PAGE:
FINAL GIRL explores the slasher flicks of the '70s and '80s...and all the other horror movies I feel like talking about, too. This is life on the EDGE, so beware yon spoilers!

Nov 9, 2019

BLOODvember Day 9: HALLOWEEN (1978)

I've seen Halloween so damn many times that I practically have every moment memorized, and it's been, like, four dogs' ages since it remotely scared me. I appreciate it so much that I almost don't appreciate it, you know? Like yeah yeah, Halloween's a favorite, Michael Myers whatever. I'm always going to cite it, but I sort of take it for granted, I guess.

That's not to say that I don't want to talk about it, because I do–especially considering the news that Kyle Richards will be returning as Lindsay Wallace in the next Halloween, which I refuse to call Halloween Kills because that's the stupidest title I've ever seen. I could talk about Kyle Richards getting bangs for the movie all day!

But when my mind goes to Halloween '78 these days, my thoughts immediately turn to Laurie, Lynda, and Annie, walking down the street after school, complaining about homework and teasing each other. Or maybe it's Annie and Laurie in the car, getting high and listening to Blue Oyster Cult. Michael Myers is almost secondary, an afterthought, lingering at the edges of my memories...which is kind of perfect, really, considering that throughout the film he's constantly lingering at the edges. He lurks like a motherfucker! Behind a corner or a hedge or a bedsheet on the clothesline, he's there and when you look back he's gone. Sometimes the characters (Laurie, mostly) spot him, but mostly he's only seen by us, standing in the background, just watching. It's what makes the movie so dang intense: we're aware of him, but no one else is. We know he's going to strike–it's a slasher movie, after all–but we don't know when.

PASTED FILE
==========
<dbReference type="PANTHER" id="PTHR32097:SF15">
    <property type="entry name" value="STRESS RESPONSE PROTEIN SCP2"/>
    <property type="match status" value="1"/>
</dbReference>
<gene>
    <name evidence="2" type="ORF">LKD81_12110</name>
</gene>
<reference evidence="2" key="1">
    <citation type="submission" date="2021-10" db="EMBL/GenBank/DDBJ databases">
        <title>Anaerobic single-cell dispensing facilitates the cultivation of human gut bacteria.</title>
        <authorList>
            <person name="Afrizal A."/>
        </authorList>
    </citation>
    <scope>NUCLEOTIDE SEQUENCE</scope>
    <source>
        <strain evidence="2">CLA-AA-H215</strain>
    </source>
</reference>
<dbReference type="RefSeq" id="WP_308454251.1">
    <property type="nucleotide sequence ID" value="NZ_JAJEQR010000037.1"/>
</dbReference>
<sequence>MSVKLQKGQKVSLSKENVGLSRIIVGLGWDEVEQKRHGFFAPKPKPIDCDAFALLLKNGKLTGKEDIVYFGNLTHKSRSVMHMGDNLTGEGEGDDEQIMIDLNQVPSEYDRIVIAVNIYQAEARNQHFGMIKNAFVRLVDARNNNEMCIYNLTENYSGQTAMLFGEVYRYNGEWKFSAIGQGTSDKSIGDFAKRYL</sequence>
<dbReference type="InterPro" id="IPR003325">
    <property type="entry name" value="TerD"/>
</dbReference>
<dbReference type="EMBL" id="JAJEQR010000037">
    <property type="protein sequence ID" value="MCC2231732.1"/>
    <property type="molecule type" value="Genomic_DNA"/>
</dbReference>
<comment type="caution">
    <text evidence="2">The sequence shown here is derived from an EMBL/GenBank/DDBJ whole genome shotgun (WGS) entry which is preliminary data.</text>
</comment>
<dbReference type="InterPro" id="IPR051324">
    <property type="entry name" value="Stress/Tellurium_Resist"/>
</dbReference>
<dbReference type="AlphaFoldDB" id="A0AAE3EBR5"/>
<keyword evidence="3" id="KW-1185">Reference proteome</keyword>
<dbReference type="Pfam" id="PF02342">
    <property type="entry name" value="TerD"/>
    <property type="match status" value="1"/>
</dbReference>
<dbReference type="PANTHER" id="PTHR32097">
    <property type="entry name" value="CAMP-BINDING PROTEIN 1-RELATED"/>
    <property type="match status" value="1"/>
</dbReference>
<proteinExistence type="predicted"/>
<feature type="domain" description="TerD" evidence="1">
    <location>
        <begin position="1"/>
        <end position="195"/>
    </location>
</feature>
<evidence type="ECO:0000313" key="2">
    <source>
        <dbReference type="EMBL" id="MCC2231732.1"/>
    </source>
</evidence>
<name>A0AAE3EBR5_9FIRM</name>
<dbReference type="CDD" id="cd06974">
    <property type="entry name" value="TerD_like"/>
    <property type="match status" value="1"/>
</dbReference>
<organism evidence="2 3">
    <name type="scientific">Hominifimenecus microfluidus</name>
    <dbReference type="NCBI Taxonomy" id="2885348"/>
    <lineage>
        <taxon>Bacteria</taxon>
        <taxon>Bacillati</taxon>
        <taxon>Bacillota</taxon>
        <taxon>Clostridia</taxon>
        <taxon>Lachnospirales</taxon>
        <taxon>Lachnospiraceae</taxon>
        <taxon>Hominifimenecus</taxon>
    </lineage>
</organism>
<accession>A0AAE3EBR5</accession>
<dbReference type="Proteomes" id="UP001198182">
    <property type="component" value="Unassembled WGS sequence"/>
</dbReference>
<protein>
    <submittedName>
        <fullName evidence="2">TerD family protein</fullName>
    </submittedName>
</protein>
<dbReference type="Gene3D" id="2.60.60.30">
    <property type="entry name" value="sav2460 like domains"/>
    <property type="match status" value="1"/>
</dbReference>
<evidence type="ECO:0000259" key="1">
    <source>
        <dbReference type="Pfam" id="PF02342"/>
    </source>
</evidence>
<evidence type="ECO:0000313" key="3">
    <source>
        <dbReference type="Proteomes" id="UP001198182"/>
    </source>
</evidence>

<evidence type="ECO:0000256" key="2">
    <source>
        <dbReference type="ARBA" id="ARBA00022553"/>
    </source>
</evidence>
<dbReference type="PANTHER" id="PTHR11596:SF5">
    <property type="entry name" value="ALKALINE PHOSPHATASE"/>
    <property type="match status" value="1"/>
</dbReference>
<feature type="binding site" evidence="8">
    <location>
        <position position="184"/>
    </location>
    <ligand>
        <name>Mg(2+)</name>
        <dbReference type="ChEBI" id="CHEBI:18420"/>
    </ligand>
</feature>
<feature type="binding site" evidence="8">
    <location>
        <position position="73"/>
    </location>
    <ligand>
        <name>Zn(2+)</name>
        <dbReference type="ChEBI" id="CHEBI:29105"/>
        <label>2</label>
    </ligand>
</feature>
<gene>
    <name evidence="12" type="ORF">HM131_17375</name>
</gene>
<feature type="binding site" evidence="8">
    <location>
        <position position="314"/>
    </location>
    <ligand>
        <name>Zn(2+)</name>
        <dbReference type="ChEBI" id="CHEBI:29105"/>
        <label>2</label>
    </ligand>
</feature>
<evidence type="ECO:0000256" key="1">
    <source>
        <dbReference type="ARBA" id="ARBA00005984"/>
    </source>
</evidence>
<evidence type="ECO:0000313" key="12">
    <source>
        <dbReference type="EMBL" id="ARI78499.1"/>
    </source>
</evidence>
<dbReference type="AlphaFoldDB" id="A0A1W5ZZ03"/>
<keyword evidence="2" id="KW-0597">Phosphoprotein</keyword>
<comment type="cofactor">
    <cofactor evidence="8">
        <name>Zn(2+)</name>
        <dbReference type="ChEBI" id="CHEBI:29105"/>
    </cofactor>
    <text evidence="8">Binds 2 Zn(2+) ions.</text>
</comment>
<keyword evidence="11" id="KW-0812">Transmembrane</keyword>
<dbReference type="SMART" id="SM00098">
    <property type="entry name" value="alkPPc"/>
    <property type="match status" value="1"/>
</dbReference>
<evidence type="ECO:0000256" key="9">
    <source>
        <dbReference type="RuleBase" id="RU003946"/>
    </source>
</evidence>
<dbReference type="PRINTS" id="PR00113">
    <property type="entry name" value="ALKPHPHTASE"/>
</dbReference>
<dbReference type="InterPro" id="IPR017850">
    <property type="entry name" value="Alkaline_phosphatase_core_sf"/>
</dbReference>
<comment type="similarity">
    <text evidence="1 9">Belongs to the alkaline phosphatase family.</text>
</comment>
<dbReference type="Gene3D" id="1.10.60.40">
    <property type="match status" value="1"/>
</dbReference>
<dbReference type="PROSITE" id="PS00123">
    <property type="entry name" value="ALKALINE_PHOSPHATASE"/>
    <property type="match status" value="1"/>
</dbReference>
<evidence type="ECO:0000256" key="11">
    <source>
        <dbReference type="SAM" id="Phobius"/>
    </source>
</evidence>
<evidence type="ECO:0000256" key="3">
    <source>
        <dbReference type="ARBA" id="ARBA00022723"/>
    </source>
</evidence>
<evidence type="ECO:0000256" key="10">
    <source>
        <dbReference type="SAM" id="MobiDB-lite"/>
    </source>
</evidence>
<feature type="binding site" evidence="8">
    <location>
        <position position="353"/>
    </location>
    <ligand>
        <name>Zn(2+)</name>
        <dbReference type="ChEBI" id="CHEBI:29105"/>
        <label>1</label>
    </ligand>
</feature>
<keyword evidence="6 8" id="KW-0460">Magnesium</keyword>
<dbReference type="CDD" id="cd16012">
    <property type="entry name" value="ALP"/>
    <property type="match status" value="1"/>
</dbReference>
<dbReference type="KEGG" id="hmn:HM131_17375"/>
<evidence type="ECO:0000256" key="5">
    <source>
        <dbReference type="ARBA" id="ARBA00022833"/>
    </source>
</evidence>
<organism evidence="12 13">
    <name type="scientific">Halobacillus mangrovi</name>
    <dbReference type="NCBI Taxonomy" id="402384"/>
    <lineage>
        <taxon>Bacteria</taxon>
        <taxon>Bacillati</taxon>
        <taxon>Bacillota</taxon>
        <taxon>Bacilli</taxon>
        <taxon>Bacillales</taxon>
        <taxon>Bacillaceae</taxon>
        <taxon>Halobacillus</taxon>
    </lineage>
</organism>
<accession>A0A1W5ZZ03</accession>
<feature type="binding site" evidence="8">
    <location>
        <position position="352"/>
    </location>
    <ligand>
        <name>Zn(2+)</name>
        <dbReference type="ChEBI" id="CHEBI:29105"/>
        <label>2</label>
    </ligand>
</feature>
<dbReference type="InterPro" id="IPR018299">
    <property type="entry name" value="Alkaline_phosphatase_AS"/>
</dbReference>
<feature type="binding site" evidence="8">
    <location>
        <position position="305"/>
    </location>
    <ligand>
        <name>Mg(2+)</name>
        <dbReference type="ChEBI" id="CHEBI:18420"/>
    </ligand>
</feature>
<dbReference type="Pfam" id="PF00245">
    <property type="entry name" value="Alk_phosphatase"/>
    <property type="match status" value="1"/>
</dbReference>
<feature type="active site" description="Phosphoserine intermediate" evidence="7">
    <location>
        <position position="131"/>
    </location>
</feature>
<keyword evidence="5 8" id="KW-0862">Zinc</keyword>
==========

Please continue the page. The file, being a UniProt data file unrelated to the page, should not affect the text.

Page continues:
One scene I love combines all of it: the lurking, one of the girls and her Debra Hill dialogue, and Kyle Richards's bangs, and that's the laundry room scene.

Annie goes to the detached laundry room to wash her pants, and Michael is there. He's at the door, he's at the window, he's everywhere. Annie is alone and vulnerable. She locks herself in and Lindsay, inside watching The Thing from Another World on TV, can't hear her calling for help. Why does Michael bide his time instead of killing Annie right then and there? Who can say why he does anything? He's a real creep!


CashBailey said...

I didn't see HALLOWEEN until I was about 14. I just never came across it at any of the video stores I had growing up. But one day a new one opened up and it had stuff I had only read about but was dying to see, like HALLOWEEN, DAWN OF THE DEAD and Argento's TENEBRAE.

Even on a crappy pan-and-scan VHS this shot chilled me to the bone. Nowadays people see this movie as quaint and boring, but back then I was totally ("Totally!") on the wavelength of the people who sat in the cinema and had the crap scared out of them.

Astroboymn said...

For some reason the laundry room scene is the scariest scene of all (or rather WAS, the first dozen x times I saw it). Annie has no idea Michael is like, right behind the door, heavy breathing, but we do and it was just nerve-wracking waiting for the ax (well, knife in this case) to fall.